Implementation of the Free Trade Agreement with Korea
Five years after the entry into force of the FTA EU-Korea Free Trade Agreement, both the European Parliament and the Commission decided to have a close look at the implementation of the deal. The EP is to adopt a report and the Commission has launched a public consultation.
The EU spirits sector now enjoys a full elimination of tariffs. Since the provisional implementation of the deal, we also gained immediate protection of 25 Geographical Indications, including Brandy de Jerez, Cognac, Grappa, Polska Wodka and Scotch Whisky. However, despite those improved trading conditions and growth of our exports from €169m in 2013 to €187m in 2015, imported products in Korea still represent less than 2% of the domestic market (mainly soju). Growth is still impeded by high taxation, warehousing restrictions, complex labelling requirements and the propensity of Korean Government to introduce regulatory changes at short notice. Although new requirements for labelling have to be in place by 1 March, the Korean authorities announced new changes just three weeks ago. We are urging the authorities to provide a reasonable transition period to exhaust existing stocks and implement changes.
While the tariffs have been eliminated or reduced according to the schedule to date, our operators still face a significant issue of concern in the practical application of the agreement. This relates to trade via distribution hubs located in other Asian countries (principally Singapore and Hong Kong). The language used in the Agreement does not permit any processing or manipulation of exports in third countries before arrival in the importing country, other than loading and offloading of a vessel.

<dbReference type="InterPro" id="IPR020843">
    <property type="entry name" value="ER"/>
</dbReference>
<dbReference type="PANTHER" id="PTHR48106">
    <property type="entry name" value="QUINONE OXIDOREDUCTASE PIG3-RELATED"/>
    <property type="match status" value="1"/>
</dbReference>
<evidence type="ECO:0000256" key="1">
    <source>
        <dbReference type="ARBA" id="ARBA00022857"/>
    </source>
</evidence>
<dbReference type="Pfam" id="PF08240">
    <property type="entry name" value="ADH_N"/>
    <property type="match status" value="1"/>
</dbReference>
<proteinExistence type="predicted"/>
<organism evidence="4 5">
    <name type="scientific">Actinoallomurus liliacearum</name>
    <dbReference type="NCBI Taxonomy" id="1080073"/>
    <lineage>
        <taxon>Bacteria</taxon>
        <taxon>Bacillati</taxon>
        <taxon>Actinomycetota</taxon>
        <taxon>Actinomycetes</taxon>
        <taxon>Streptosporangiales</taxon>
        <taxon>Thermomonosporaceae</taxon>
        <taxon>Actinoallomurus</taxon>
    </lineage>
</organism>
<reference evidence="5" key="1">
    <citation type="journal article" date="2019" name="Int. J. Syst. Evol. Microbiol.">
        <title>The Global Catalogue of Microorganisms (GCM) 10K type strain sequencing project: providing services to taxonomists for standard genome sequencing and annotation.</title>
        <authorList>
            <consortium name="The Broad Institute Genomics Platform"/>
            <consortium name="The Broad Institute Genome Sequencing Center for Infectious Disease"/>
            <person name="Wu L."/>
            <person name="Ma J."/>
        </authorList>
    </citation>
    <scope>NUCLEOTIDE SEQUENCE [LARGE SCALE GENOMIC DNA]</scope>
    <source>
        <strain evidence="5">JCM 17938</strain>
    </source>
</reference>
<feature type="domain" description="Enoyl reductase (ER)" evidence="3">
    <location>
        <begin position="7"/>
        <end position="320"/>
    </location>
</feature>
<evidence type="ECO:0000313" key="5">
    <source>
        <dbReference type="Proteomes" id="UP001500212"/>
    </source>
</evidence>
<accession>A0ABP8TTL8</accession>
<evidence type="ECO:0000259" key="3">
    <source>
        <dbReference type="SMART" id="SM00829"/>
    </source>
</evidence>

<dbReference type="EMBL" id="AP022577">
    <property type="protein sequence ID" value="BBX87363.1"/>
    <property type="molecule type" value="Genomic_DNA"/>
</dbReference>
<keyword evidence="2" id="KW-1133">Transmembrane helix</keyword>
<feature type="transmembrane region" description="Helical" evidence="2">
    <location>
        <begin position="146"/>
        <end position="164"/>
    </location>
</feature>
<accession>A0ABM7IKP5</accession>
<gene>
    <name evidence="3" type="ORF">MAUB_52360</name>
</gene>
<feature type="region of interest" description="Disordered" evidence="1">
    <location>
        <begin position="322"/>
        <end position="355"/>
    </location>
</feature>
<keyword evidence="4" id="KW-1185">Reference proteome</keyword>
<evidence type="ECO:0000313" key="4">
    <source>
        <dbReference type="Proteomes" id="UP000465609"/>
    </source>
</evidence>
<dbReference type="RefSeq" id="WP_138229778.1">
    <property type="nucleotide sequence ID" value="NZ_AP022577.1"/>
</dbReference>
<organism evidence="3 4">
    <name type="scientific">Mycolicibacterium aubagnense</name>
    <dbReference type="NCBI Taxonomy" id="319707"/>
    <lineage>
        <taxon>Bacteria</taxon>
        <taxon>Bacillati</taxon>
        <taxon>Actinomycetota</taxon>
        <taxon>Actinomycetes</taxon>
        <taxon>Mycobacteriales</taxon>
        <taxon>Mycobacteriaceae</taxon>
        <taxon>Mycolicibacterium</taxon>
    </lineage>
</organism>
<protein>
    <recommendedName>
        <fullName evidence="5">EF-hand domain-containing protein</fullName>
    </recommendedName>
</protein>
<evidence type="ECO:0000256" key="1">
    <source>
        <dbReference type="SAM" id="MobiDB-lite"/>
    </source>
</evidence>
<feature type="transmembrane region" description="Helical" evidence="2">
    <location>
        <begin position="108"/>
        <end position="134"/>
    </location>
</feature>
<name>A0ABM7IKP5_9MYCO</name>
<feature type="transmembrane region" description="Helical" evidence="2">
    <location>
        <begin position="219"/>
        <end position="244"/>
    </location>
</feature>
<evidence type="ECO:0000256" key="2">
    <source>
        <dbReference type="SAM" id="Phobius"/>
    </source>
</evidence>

As a result, in Korea, companies using distribution hubs elsewhere are currently not entitled to the tariff reductions negotiated in the FTA. This has had a serious impact on our members’ supply chains. Today, the use of trans-shipment through regional hubs for the export of spirits from the EU to markets across Asia represents the most efficient and cost-effective route to many Asian markets.
In the context of a revision of the Agreement, we look for an amendment to the rules of origin to ensure that the European products arriving in Korea - having transited through a regional hub en route - can still benefit from the preferential tariff.